Father's Day is over and I'm glad. I must admit that I started the day feeling a bit sorry for myself. I was missing Dad and my kids. Church wasn't any help. It was one of those horribly awkward services where instead of a sermon, you're asked to get into small clusters of half a dozen of your fellow congregants and pray about various things. I suppose it's designed to promote unity or some such thing, but for me it's just awkward and annoying. Prayer isn't something I like to do, on command, with strangers. So, that was the low point of my day.
Then we headed out to my in-laws for a Father's Day lasagna lunch. There was key lime pie for dessert. Things were looking up.
Pam had to head back to church soon after lunch for the beginning of VBS, so I would be alone for most of the rest of the day, not something I was looking forward to on such a melancholy day. I popped three Advil, turned the heating pad on "high" and laid down in my trusty recliner for a nap.
When I awoke, there were two messages on my phone, one from each of my kids issuing an invitation to join them for a "FaceTime" chat. First up was Patrick. He looked good, sounded good and happy. I watched him and his dog Oliver do some pretty cool tricks. His room looked about as clean as straight as I have ever seen a room that belonged to him. It appears that dog ownership has forced him to become a better housekeeper, since whatever you leave on the floor becomes potential dog food. We had a nice talk. I started to feel better. Next up was Kaitlin and Jon. There they were sitting on their sofa with little Jackson next to them chewing on some dog toy looking squeezably soft. They too looked happy. We talked about our upcoming family vacation in Hatteras. By the time this call was finished, I felt a lot better. I had no reason to feel sorry for myself. I needed to snap out of it. How could I complain? My Dad lived to be 89, and was loved and adored by everyone who knew him. I have been blessed with two kids who are smart as whips and busy building their lives, and who love their Father enough to Face Time him on Father's Day. Stop your whining, Dunnevant.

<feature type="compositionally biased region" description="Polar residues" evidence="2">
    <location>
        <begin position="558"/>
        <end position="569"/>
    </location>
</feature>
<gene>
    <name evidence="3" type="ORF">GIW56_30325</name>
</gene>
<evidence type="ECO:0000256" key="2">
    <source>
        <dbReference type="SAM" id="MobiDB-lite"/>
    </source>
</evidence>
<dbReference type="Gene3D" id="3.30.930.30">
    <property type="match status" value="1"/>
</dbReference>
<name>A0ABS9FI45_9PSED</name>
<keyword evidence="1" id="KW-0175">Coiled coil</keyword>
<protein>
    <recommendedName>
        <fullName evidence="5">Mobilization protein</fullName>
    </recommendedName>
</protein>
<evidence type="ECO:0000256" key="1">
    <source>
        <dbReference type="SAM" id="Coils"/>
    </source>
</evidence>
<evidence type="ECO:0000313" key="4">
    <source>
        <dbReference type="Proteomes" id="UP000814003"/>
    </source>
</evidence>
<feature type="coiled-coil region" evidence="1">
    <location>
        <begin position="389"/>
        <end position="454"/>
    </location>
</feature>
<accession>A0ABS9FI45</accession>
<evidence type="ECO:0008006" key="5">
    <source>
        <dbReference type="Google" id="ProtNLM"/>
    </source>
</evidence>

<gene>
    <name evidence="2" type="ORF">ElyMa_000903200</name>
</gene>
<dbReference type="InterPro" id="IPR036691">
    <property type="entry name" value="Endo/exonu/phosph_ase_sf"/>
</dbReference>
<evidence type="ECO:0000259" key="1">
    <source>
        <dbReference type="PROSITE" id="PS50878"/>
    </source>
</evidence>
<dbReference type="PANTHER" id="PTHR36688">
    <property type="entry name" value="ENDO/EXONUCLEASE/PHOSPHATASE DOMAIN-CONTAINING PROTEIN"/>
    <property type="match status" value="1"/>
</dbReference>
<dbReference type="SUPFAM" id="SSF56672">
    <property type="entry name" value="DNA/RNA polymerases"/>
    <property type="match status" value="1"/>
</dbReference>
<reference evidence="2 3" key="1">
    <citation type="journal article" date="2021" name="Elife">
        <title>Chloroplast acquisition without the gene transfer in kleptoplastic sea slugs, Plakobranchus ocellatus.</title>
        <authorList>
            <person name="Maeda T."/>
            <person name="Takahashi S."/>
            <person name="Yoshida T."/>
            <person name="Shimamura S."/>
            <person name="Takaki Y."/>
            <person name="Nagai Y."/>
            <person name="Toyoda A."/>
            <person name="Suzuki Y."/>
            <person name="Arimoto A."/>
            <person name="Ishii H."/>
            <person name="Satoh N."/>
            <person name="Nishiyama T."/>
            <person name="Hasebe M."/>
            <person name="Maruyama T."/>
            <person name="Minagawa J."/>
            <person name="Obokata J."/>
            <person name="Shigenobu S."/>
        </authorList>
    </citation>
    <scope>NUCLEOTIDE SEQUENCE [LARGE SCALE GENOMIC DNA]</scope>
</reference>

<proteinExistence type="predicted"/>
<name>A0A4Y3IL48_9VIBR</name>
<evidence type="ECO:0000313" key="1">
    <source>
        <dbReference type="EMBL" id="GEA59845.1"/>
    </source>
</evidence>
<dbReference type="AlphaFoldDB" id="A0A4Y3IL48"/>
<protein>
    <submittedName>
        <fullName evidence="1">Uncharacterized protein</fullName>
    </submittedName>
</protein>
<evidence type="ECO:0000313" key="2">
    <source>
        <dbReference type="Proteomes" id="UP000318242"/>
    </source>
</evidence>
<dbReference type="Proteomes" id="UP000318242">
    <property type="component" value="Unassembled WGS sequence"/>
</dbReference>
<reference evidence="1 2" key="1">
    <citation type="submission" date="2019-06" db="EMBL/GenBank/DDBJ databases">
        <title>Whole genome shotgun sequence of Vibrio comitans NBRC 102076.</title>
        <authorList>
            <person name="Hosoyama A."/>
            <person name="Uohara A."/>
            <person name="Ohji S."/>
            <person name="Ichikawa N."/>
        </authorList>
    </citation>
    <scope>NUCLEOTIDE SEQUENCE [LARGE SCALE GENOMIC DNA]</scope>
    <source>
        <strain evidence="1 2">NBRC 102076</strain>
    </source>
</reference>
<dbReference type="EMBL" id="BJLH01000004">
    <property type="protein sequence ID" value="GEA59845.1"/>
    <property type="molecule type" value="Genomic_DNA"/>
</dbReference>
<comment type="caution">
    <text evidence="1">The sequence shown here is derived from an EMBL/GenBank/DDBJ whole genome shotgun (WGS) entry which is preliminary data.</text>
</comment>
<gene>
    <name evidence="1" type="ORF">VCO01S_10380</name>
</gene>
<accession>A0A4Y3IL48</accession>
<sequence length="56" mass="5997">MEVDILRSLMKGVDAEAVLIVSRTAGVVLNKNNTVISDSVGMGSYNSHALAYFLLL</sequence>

So, around 6 am I settled in front of my television to watch the U.S. Open. Four and a half hours later I watched Dustin Johnson three putt the tournament away, handing the second major of the year to young Jordan Spieth. It was heartbreaking. I have nothing against Spieth, in fact I love the kid. I just always hate to see any athlete fail so spectacularly. Johnson could have won the Open if he sank the first putt, would have guaranteed himself a spot in an 18 hole playoff against Spieth, which he probably would have won, by simply brushing in the second four foot putt. Sadly, he missed them both and in a matter of seconds went from the thrill of victory to the agony of humiliating defeat. Brutal.
That was my Father's Day. Started out poorly. I had to endure a bout of brooding discontent. But then my wonderful kids, along with their beautiful dogs, picked me up. Next year will be better.